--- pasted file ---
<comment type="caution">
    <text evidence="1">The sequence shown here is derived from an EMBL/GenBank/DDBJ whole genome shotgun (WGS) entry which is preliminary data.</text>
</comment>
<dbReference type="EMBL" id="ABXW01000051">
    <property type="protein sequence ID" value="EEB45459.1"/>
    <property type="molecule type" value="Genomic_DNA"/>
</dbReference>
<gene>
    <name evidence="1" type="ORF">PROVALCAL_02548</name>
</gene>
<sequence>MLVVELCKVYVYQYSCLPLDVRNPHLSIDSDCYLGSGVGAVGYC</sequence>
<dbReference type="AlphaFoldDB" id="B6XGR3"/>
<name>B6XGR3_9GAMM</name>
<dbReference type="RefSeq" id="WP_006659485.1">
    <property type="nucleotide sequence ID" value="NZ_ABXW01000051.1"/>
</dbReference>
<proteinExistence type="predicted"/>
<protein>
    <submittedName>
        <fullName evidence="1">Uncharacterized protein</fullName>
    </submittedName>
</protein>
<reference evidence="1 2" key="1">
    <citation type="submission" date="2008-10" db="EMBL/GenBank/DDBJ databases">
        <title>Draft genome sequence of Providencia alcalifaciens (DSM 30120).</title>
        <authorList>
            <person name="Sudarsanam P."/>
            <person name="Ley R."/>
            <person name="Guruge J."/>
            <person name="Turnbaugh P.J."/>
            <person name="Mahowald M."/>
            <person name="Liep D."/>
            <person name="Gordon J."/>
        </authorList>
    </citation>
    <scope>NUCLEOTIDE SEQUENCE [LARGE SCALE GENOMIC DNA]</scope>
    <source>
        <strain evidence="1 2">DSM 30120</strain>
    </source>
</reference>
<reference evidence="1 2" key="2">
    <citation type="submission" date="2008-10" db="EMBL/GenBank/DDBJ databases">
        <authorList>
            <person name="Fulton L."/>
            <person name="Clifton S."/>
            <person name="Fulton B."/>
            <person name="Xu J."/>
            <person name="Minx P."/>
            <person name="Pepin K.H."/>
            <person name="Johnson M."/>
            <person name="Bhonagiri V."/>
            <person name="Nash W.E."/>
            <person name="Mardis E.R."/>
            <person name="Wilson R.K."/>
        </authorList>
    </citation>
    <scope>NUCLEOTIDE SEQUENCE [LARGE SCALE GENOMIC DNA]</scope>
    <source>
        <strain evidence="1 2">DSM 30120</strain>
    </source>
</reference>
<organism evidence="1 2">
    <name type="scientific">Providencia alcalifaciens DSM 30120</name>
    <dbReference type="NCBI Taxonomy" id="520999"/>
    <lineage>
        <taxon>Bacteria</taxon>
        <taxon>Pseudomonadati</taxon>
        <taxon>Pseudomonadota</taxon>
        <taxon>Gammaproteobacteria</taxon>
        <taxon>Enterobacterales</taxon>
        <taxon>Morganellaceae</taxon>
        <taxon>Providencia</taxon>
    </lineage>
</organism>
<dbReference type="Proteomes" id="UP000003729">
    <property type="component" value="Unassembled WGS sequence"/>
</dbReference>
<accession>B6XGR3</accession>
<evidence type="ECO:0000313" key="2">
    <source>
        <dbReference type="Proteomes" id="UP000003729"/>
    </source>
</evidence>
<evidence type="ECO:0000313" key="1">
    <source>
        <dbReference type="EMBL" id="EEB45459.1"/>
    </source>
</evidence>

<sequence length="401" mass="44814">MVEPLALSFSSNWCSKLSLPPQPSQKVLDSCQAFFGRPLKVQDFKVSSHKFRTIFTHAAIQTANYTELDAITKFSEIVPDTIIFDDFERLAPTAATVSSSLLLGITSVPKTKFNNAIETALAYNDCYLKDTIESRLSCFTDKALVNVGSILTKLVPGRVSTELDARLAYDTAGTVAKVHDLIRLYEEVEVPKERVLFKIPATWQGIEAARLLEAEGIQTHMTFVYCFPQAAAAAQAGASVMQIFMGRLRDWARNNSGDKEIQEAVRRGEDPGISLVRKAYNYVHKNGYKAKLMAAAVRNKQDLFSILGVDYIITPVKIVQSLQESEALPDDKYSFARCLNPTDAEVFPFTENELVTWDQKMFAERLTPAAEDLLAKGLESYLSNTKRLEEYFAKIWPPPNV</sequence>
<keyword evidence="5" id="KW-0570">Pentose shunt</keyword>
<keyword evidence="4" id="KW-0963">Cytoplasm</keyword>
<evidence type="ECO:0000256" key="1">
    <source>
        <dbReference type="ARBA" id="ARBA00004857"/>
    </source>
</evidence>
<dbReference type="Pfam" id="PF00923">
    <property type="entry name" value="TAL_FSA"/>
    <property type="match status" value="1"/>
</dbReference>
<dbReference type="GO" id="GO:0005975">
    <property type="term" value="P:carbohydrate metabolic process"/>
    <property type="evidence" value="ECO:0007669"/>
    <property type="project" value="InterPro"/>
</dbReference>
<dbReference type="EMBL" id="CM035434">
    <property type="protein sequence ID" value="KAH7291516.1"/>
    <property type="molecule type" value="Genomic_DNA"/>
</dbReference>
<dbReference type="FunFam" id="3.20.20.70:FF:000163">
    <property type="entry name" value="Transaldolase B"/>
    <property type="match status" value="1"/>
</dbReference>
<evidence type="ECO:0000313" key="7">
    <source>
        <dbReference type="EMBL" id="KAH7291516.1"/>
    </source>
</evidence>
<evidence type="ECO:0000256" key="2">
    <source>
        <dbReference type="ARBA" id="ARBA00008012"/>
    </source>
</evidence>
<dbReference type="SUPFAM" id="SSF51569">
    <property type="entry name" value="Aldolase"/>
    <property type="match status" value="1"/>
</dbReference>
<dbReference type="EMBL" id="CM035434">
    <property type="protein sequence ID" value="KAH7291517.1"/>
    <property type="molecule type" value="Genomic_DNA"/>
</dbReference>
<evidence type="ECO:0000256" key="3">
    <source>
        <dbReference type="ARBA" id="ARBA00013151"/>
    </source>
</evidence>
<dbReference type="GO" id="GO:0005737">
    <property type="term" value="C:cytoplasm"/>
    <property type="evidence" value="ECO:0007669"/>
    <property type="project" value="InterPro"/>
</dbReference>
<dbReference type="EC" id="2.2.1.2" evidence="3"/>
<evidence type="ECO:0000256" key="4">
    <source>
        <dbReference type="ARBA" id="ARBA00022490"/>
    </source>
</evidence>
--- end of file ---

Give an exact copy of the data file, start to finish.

<comment type="caution">
    <text evidence="1">The sequence shown here is derived from an EMBL/GenBank/DDBJ whole genome shotgun (WGS) entry which is preliminary data.</text>
</comment>
<dbReference type="EMBL" id="ABXW01000051">
    <property type="protein sequence ID" value="EEB45459.1"/>
    <property type="molecule type" value="Genomic_DNA"/>
</dbReference>
<gene>
    <name evidence="1" type="ORF">PROVALCAL_02548</name>
</gene>
<sequence>MLVVELCKVYVYQYSCLPLDVRNPHLSIDSDCYLGSGVGAVGYC</sequence>
<dbReference type="AlphaFoldDB" id="B6XGR3"/>
<name>B6XGR3_9GAMM</name>
<dbReference type="RefSeq" id="WP_006659485.1">
    <property type="nucleotide sequence ID" value="NZ_ABXW01000051.1"/>
</dbReference>
<proteinExistence type="predicted"/>
<protein>
    <submittedName>
        <fullName evidence="1">Uncharacterized protein</fullName>
    </submittedName>
</protein>
<reference evidence="1 2" key="1">
    <citation type="submission" date="2008-10" db="EMBL/GenBank/DDBJ databases">
        <title>Draft genome sequence of Providencia alcalifaciens (DSM 30120).</title>
        <authorList>
            <person name="Sudarsanam P."/>
            <person name="Ley R."/>
            <person name="Guruge J."/>
            <person name="Turnbaugh P.J."/>
            <person name="Mahowald M."/>
            <person name="Liep D."/>
            <person name="Gordon J."/>
        </authorList>
    </citation>
    <scope>NUCLEOTIDE SEQUENCE [LARGE SCALE GENOMIC DNA]</scope>
    <source>
        <strain evidence="1 2">DSM 30120</strain>
    </source>
</reference>
<reference evidence="1 2" key="2">
    <citation type="submission" date="2008-10" db="EMBL/GenBank/DDBJ databases">
        <authorList>
            <person name="Fulton L."/>
            <person name="Clifton S."/>
            <person name="Fulton B."/>
            <person name="Xu J."/>
            <person name="Minx P."/>
            <person name="Pepin K.H."/>
            <person name="Johnson M."/>
            <person name="Bhonagiri V."/>
            <person name="Nash W.E."/>
            <person name="Mardis E.R."/>
            <person name="Wilson R.K."/>
        </authorList>
    </citation>
    <scope>NUCLEOTIDE SEQUENCE [LARGE SCALE GENOMIC DNA]</scope>
    <source>
        <strain evidence="1 2">DSM 30120</strain>
    </source>
</reference>
<organism evidence="1 2">
    <name type="scientific">Providencia alcalifaciens DSM 30120</name>
    <dbReference type="NCBI Taxonomy" id="520999"/>
    <lineage>
        <taxon>Bacteria</taxon>
        <taxon>Pseudomonadati</taxon>
        <taxon>Pseudomonadota</taxon>
        <taxon>Gammaproteobacteria</taxon>
        <taxon>Enterobacterales</taxon>
        <taxon>Morganellaceae</taxon>
        <taxon>Providencia</taxon>
    </lineage>
</organism>
<dbReference type="Proteomes" id="UP000003729">
    <property type="component" value="Unassembled WGS sequence"/>
</dbReference>
<accession>B6XGR3</accession>
<evidence type="ECO:0000313" key="2">
    <source>
        <dbReference type="Proteomes" id="UP000003729"/>
    </source>
</evidence>
<evidence type="ECO:0000313" key="1">
    <source>
        <dbReference type="EMBL" id="EEB45459.1"/>
    </source>
</evidence>

<sequence length="401" mass="44814">MVEPLALSFSSNWCSKLSLPPQPSQKVLDSCQAFFGRPLKVQDFKVSSHKFRTIFTHAAIQTANYTELDAITKFSEIVPDTIIFDDFERLAPTAATVSSSLLLGITSVPKTKFNNAIETALAYNDCYLKDTIESRLSCFTDKALVNVGSILTKLVPGRVSTELDARLAYDTAGTVAKVHDLIRLYEEVEVPKERVLFKIPATWQGIEAARLLEAEGIQTHMTFVYCFPQAAAAAQAGASVMQIFMGRLRDWARNNSGDKEIQEAVRRGEDPGISLVRKAYNYVHKNGYKAKLMAAAVRNKQDLFSILGVDYIITPVKIVQSLQESEALPDDKYSFARCLNPTDAEVFPFTENELVTWDQKMFAERLTPAAEDLLAKGLESYLSNTKRLEEYFAKIWPPPNV</sequence>
<keyword evidence="5" id="KW-0570">Pentose shunt</keyword>
<keyword evidence="4" id="KW-0963">Cytoplasm</keyword>
<evidence type="ECO:0000256" key="1">
    <source>
        <dbReference type="ARBA" id="ARBA00004857"/>
    </source>
</evidence>
<dbReference type="Pfam" id="PF00923">
    <property type="entry name" value="TAL_FSA"/>
    <property type="match status" value="1"/>
</dbReference>
<dbReference type="GO" id="GO:0005975">
    <property type="term" value="P:carbohydrate metabolic process"/>
    <property type="evidence" value="ECO:0007669"/>
    <property type="project" value="InterPro"/>
</dbReference>
<dbReference type="EMBL" id="CM035434">
    <property type="protein sequence ID" value="KAH7291516.1"/>
    <property type="molecule type" value="Genomic_DNA"/>
</dbReference>
<dbReference type="FunFam" id="3.20.20.70:FF:000163">
    <property type="entry name" value="Transaldolase B"/>
    <property type="match status" value="1"/>
</dbReference>
<evidence type="ECO:0000313" key="7">
    <source>
        <dbReference type="EMBL" id="KAH7291516.1"/>
    </source>
</evidence>
<evidence type="ECO:0000256" key="2">
    <source>
        <dbReference type="ARBA" id="ARBA00008012"/>
    </source>
</evidence>
<dbReference type="SUPFAM" id="SSF51569">
    <property type="entry name" value="Aldolase"/>
    <property type="match status" value="1"/>
</dbReference>
<dbReference type="EMBL" id="CM035434">
    <property type="protein sequence ID" value="KAH7291517.1"/>
    <property type="molecule type" value="Genomic_DNA"/>
</dbReference>
<evidence type="ECO:0000256" key="3">
    <source>
        <dbReference type="ARBA" id="ARBA00013151"/>
    </source>
</evidence>
<dbReference type="GO" id="GO:0005737">
    <property type="term" value="C:cytoplasm"/>
    <property type="evidence" value="ECO:0007669"/>
    <property type="project" value="InterPro"/>
</dbReference>
<dbReference type="EC" id="2.2.1.2" evidence="3"/>
<evidence type="ECO:0000256" key="4">
    <source>
        <dbReference type="ARBA" id="ARBA00022490"/>
    </source>
</evidence>